The first black bear out of the den this spring – at least the first one sighted – got into a garbage can overnight Wednesday on Fiesta Circle north of 32nd Street near the river.
It’s an early appearance, but not the earliest, said Bryan Peterson, who founded Bear Smart Durango in 2003 to educate residents about living with ursines.
The first bear last year was seen March 14. All other first bears since he started keeping track in 2007 were seen in April, Peterson said.
Peterson’s just-released summary of 2012 bear activity reported 916 incidents of bears in trash, the most in the six years he’s kept records.
Female bears that have been outfitted with an electronic collar as part of a study being done by Colorado Parks and Wildlife are starting to move, wildlife researcher Heather Johnson said Thursday.
“About one-third of 27 bears we have ‘on the air’ are out of their dens,” Johnson said. “If the collar is open to the sky, it communicates with a satellite and the satellite tells us a bear’s location.”
The bears haven’t moved far, a few hundred yards at most because they’re still lethargic, Johnson said. She had 40 bears collared but has lost some to vehicles, hunters or failed collar batteries, she said.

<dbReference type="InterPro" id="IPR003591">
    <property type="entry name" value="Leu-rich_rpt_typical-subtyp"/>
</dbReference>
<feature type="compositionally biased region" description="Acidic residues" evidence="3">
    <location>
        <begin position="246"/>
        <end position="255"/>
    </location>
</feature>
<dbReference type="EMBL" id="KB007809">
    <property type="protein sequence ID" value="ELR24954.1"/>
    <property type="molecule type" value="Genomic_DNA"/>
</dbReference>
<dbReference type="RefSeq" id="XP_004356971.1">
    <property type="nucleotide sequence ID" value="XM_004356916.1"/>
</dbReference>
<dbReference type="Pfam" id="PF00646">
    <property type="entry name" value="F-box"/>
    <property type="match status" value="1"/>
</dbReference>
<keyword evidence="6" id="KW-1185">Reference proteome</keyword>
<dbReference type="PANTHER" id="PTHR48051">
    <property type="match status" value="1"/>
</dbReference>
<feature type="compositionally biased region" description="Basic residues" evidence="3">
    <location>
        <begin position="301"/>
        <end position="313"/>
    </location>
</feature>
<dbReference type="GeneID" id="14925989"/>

Johnson is beginning the third year of a five- to six-year investigation of ursine dynamics this summer. She’s trying to determine how contact with humans affects bear population and behavior.
La Plata County and the city of Durango have ordinances that prohibit setting out garbage cans before the morning of pickup. But the ordinances are in effect only from April 15 to Nov. 15.
Peterson said marauding bears can be thwarted by observing the set-out hours, removing bird feeders from March through November, keeping compost free of kitchen scraps, cleaning barbecue grills after each use, storing pet food in a secure place and removing fallen fruit.